In the minutes after Obama’s announcement Wednesday, Feinblatt, who sat directly across from Vice President Biden during his meeting with gun control advocates last week, gave a preview of the mayor’s spin: “The White House is listening.” But in keeping with the Bloomberg strategy of beating up on Democrats and essentially giving a pass to the House Republicans who’ve shown little interest in passing the mayor’s priorities, Feinblatt turned to demanding “action from Congress.”
Another of the mayor’s key allies, New York Police Commissioner Ray Kelly, did the same. Seated a couple of rows behind Feinblatt, Kelly expressed approval with the president, then added: “We are going to see in terms of congressional action who’s there, and I think it’s going to start in the Senate. And, obviously, the Senate is Democratic, so we’ll be able to judge their resolve pretty quickly. Hopefully, they are on board.”
In the interviews with Bloomberg and his top aides last week, this was the consistent theme. Feinblatt said that “Washington had washed its hands” of guns after incorrectly ascribing their losses in 1994 to their support for the assault weapons ban. (Washington is their polite way of saying Democrats.)
Since then, Feinblatt said, former leaders on the issue had “run for the hills” and “clearly the Democratic leadership had made a decision.” Read: Sen. Chuck Schumer (D-N.Y.), House Minority Leader Nancy Pelosi (D-Calif.) and Chicago Mayor Rahm Emanuel (D), the former House member and Obama chief of staff.
New York Deputy Mayor Howard Wolfson, a former top Democratic operative for the the Schumer and Hillary Clinton election campaigns, has fully embraced Bloomberg’s damn-the-parties philosophy. During the 2012 election, Wolfson was entrusted to spend $10 million of the mayor’s money through Bloomberg’s SuperPAC, Independence USA, on races against NRA-backed candidates. Bloomberg-backed candidates won four out of five of them, including the unseating of Joe Baca, a Democrat from California.
Last week, Wolfson, dapperly dressed with a herringbone coat folded over a chair next to him in a City Hall conference room labeled “Bronx,” said that “the mayor has come to the conclusion that electoral advocacy is a prerequisite for legislative change.” As Bloomberg has waded into these contests, Wolfson said, “legislators need to know there is accountability on their votes.”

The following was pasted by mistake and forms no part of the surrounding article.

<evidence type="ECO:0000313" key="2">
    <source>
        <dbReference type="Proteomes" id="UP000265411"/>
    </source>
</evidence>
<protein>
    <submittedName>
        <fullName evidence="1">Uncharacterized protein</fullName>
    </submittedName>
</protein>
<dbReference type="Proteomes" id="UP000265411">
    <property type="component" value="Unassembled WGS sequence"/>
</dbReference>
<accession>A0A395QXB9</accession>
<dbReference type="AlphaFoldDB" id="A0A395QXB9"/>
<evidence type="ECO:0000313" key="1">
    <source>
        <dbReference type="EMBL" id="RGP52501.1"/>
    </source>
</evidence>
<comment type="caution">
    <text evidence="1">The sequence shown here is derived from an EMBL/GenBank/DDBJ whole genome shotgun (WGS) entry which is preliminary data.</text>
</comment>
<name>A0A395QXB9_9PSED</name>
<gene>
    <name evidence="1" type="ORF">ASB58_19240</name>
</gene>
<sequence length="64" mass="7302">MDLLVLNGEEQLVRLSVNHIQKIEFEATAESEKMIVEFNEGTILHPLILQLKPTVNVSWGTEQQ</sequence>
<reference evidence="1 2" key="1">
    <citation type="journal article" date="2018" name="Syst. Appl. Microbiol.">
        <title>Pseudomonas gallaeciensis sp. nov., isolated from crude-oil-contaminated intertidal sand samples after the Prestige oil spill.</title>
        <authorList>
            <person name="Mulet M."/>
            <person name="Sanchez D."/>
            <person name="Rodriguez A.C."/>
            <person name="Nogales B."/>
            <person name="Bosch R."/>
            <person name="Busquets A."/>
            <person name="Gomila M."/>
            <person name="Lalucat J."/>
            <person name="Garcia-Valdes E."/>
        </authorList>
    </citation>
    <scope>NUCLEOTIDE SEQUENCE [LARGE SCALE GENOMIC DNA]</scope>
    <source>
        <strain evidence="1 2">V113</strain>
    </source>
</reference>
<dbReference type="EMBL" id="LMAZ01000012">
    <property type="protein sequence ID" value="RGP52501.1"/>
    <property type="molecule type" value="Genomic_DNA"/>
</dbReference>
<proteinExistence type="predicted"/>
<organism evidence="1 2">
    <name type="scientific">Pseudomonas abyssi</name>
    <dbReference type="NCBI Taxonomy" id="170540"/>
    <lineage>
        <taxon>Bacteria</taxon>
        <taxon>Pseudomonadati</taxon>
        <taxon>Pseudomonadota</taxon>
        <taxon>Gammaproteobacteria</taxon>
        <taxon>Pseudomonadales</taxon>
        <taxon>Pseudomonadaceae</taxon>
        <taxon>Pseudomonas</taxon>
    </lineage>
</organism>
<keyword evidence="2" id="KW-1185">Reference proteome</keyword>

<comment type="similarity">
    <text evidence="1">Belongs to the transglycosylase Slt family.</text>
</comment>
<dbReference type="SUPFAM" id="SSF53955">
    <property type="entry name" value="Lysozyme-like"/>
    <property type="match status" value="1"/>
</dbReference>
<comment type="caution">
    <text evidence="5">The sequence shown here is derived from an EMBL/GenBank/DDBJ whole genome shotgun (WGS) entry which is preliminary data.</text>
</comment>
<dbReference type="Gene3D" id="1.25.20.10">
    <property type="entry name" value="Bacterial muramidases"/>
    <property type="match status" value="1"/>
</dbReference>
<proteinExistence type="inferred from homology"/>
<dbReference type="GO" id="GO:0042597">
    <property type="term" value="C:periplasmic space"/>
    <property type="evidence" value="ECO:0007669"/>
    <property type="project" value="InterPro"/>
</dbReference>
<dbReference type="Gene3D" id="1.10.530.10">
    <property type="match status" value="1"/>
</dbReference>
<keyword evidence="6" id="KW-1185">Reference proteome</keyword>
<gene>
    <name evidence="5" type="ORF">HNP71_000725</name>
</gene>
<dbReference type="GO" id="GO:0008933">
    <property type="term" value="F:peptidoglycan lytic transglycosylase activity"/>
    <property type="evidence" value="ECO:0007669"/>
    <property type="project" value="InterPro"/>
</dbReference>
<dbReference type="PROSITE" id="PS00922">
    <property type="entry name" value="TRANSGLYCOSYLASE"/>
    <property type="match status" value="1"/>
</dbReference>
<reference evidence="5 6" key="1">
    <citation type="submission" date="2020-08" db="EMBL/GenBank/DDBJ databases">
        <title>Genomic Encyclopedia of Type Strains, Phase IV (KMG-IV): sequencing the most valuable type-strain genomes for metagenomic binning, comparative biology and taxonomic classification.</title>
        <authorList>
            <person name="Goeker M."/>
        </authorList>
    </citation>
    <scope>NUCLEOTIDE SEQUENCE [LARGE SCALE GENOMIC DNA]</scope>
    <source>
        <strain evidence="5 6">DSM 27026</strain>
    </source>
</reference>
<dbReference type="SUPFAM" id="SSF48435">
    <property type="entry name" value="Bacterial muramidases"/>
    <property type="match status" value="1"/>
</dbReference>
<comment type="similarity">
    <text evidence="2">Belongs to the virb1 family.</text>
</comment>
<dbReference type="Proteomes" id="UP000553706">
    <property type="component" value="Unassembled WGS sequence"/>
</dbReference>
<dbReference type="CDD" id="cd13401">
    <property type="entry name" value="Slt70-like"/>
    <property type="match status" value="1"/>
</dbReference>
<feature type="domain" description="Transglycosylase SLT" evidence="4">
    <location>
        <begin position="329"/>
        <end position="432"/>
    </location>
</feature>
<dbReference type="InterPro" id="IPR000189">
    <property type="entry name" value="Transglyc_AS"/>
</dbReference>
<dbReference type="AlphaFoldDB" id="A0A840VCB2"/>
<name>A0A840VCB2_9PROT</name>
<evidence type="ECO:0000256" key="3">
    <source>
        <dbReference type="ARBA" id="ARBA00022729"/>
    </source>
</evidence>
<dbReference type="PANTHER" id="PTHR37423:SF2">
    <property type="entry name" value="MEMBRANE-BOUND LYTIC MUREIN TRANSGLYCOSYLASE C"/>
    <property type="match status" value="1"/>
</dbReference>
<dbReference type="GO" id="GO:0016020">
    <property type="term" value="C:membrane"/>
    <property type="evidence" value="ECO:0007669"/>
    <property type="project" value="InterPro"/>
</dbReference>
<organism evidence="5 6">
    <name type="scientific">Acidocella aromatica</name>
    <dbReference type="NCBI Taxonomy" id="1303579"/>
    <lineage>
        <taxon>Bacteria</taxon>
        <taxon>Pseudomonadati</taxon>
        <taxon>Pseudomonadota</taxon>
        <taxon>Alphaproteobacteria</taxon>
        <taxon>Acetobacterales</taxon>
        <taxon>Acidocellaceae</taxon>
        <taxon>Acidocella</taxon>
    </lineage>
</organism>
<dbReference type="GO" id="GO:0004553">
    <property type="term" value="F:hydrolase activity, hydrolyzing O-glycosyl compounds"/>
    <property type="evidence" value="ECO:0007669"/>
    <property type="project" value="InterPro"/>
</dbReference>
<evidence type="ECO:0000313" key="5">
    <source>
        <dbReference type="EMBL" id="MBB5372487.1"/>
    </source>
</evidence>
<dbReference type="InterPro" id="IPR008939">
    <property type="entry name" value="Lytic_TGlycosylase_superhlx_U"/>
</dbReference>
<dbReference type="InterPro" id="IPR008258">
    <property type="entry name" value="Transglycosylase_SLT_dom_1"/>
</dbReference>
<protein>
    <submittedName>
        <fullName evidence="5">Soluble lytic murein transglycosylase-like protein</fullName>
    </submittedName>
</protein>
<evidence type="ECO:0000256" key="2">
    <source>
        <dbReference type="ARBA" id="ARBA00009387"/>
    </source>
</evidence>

But he reiterated the central tenant of the Bloomberg method, “The way you change legislation is by changing legislators. As far as he is concerned, it has nothing to do with party.”
Bloomberg explicitly stated as much in the interview. “You have to change the people who are in the House” he said. But either because of his political strategy, or his actual belief that all lawmakers are spineless and indistinguishable regardless of their party affiliation, he refused to identify the House Republicans as the problem. Democrats at one time, he reminded, “had the House, the Senate and the White House. Zero. I’ve said that. When people say, ‘Oh, It’s those Republicans,’ I said, ‘Time out. It’s not just Republicans.’”
On Thursday afternoon Biden told the United States Conference of Mayors -- the people Bloomberg says are on the front lines of the war against gun violence -- that gun control was the “more urgent and immediate” issue facing the country. Perhaps Obama has acted under political pressure from Bloomberg, as the mayor’s aides suggest, or perhaps the new attention to the issue comes from the president’s conviction and a rising public sensibility since the murder of the children and teachers at Newtown’s Sandy Hook Elementary School -- as the White House sees it.
Whatever the Obama’s motive for fully engaging in the issue, the president, a Democrat, has come through for Bloomberg.
A week after the mayor argued that both parties have been equally absent on the issue, will he now see Democrats as his stronger allies in the fight for gun control and relax his bipartisan orthodoxy and put his resources behind them?
Days before Obama made a vigorous case for stricter gun laws, Bloomberg said, “The real question you should be asking is what happens next.” The same can now be asked of Bloomberg.